Basically, whenever GPT produces some long text, we want there to be an otherwise unnoticeable secret signal in its options of words, which you can use to show later that, yes, this originated from GPT.”

Aaronson explained further how ChatGPT watermarking works. However initially, it is necessary to comprehend the idea of tokenization.

Tokenization is an action that happens in natural language processing where the machine takes the words in a document and breaks them down into semantic units like words and sentences.

Tokenization modifications text into a structured kind that can be used in machine learning.

The process of text generation is the device guessing which token follows based on the previous token.

This is made with a mathematical function that identifies the likelihood of what the next token will be, what’s called a likelihood distribution.

What word is next is predicted but it’s random.

The watermarking itself is what Aaron describes as pseudorandom, in that there’s a mathematical factor for a specific word or punctuation mark to be there but it is still statistically random.

Here is the technical explanation of GPT watermarking:

“For GPT, every input and output is a string of tokens, which could be words but also punctuation marks, parts of words, or more– there are about 100,000 tokens in total.

At its core, GPT is constantly generating a likelihood distribution over the next token to generate, conditional on the string of previous tokens.

After the neural net produces the circulation, the OpenAI server then in fact samples a token according to that circulation– or some customized version of the distribution, depending upon a parameter called ‘temperature.’

As long as the temperature level is nonzero, however, there will typically be some randomness in the option of the next token: you might run over and over with the very same prompt, and get a different conclusion (i.e., string of output tokens) each time.

So then to watermark, instead of choosing the next token randomly, the concept will be to choose it pseudorandomly, utilizing a cryptographic pseudorandom function, whose key is known only to OpenAI.”

The watermark looks entirely natural to those reading the text since the option of words is mimicking the randomness of all the other words.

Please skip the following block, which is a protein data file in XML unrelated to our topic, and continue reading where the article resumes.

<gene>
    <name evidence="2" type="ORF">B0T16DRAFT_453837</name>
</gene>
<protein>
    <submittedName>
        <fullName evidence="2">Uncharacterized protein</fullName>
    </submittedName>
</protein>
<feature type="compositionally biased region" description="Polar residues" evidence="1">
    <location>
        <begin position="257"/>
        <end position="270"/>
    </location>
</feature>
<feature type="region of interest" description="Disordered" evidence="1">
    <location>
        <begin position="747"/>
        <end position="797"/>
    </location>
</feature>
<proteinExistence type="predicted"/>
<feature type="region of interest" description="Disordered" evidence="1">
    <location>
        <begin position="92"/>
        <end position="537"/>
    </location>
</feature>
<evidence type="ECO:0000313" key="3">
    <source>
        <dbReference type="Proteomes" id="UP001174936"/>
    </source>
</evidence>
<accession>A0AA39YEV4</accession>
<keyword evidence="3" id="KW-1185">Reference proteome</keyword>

However that randomness includes a bias that can just be discovered by somebody with the key to decode it.

This is the technical description:

“To illustrate, in the special case that GPT had a lot of possible tokens that it judged equally probable, you might simply pick whichever token maximized g. The option would look consistently random to someone who didn’t know the key, but someone who did know the key could later sum g over all n-grams and see that it was anomalously big.”

Watermarking is a Privacy-first Solution

I have actually seen conversations on social media where some people recommended that OpenAI could keep a record of every output it generates and use that for detection.

Scott Aaronson validates that OpenAI could do that but that doing so poses a privacy problem. The possible exception is for law enforcement scenario, which he didn’t elaborate on.

How to Identify ChatGPT or GPT Watermarking

Something fascinating that seems to not be popular yet is that Scott Aaronson noted that there is a method to beat the watermarking.

He didn’t state it’s possible to defeat the watermarking, he said that it can be defeated.

“Now, this can all be defeated with sufficient effort.

For example, if you used another AI to paraphrase GPT’s output– well okay, we’re not going to have the ability to discover that.”

It seems like the watermarking can be defeated, a minimum of in from November when the above statements were made.

There is no indicator that the watermarking is currently in use. But when it does enter usage, it may be unknown if this loophole was closed.


Read Scott Aaronson’s blog post here.

Included image by Best SMM Panel/RealPeopleStudio